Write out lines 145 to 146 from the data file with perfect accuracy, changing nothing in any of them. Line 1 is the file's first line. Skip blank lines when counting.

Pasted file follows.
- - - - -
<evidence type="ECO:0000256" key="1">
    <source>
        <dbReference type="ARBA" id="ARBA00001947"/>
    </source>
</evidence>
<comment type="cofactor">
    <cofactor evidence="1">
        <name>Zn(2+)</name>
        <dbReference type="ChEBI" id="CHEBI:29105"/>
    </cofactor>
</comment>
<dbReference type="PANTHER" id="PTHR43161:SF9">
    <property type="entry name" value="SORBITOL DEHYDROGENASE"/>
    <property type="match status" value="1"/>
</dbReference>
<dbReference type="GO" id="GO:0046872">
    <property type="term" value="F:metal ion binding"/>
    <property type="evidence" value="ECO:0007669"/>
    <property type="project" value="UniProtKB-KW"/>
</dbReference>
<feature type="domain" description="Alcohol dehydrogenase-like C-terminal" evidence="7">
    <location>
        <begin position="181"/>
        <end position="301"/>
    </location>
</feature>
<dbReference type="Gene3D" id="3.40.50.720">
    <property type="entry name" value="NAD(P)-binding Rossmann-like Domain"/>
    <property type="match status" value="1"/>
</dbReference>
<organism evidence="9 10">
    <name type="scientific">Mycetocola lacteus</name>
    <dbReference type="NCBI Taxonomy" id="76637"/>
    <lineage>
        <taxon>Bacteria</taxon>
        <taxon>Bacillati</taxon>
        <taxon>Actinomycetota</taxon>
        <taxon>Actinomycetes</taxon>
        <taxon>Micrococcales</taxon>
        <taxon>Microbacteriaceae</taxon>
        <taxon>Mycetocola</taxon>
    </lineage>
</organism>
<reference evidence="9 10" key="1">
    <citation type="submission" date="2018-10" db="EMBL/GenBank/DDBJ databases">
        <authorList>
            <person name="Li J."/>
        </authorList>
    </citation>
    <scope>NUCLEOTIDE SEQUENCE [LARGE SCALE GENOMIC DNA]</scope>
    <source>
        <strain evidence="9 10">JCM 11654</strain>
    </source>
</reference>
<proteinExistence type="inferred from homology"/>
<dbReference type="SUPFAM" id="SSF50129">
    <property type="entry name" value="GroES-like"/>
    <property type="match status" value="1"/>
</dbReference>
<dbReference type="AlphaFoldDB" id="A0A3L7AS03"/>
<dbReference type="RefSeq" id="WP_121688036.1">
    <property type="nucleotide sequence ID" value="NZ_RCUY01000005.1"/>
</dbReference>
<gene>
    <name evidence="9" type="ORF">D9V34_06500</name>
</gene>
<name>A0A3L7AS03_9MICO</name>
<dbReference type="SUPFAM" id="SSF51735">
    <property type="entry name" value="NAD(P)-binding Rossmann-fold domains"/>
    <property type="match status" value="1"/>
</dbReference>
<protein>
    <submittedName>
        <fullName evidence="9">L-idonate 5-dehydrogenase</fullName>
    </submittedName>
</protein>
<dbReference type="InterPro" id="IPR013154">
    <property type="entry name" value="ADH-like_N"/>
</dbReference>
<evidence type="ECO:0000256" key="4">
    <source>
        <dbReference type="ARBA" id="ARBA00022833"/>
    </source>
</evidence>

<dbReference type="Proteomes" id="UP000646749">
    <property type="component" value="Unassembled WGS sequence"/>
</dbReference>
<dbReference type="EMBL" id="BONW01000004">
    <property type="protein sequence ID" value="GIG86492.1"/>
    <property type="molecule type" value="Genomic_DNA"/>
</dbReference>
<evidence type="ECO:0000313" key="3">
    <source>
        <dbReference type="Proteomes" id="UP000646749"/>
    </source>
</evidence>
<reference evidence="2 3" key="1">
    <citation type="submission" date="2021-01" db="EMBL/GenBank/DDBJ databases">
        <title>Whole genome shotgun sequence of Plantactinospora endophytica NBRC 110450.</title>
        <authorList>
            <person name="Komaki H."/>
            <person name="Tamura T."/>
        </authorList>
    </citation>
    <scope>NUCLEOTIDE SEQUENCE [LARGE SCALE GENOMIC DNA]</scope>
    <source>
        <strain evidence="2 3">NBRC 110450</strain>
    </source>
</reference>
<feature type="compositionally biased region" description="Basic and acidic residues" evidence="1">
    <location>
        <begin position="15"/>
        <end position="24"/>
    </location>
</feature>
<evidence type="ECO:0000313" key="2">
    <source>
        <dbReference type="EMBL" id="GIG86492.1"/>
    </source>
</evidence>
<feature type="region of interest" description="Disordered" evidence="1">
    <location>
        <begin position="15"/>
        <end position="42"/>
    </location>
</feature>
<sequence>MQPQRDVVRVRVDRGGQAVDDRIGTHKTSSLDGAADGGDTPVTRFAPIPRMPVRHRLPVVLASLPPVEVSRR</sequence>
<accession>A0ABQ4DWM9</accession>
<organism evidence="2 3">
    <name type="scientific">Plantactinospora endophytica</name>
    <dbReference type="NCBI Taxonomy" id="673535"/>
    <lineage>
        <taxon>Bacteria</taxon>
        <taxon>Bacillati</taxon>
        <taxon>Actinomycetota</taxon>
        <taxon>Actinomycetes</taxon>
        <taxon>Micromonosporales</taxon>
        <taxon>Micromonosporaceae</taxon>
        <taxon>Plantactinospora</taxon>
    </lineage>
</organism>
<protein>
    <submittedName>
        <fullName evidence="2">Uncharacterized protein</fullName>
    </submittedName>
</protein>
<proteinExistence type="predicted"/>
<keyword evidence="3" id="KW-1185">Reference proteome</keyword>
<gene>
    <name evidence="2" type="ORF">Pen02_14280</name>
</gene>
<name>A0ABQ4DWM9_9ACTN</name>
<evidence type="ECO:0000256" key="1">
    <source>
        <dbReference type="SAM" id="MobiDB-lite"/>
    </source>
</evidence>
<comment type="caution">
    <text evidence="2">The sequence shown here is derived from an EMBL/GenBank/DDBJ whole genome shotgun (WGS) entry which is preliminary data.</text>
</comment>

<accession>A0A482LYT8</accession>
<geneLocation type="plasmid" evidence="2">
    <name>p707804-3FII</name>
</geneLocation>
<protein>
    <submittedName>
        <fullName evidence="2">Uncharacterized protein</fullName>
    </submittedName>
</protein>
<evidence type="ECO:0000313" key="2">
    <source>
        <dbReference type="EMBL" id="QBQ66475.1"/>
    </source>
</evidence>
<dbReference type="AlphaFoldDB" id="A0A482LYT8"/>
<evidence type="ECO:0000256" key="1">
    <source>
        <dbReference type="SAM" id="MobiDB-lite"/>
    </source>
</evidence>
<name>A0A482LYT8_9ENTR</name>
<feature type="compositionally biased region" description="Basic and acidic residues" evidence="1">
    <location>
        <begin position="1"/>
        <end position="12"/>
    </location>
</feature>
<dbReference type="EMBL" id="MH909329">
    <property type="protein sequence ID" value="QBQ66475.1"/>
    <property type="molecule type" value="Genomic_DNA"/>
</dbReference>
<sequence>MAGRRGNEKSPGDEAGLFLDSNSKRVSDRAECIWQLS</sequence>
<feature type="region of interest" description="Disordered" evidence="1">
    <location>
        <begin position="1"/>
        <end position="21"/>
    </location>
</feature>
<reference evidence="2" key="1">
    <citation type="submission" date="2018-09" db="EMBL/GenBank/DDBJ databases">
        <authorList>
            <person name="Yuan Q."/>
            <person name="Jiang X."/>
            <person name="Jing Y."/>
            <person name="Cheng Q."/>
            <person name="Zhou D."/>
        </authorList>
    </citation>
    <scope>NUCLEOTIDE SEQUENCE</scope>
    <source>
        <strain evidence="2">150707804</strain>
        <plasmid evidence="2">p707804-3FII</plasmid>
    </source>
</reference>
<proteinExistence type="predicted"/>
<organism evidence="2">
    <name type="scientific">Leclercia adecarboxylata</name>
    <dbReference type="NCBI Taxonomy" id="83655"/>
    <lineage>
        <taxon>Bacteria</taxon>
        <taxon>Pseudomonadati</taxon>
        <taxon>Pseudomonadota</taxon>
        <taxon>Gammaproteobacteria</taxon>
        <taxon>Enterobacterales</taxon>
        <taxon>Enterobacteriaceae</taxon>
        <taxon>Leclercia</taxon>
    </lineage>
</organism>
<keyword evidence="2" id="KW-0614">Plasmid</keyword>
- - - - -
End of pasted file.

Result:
    </submittedName>
</protein>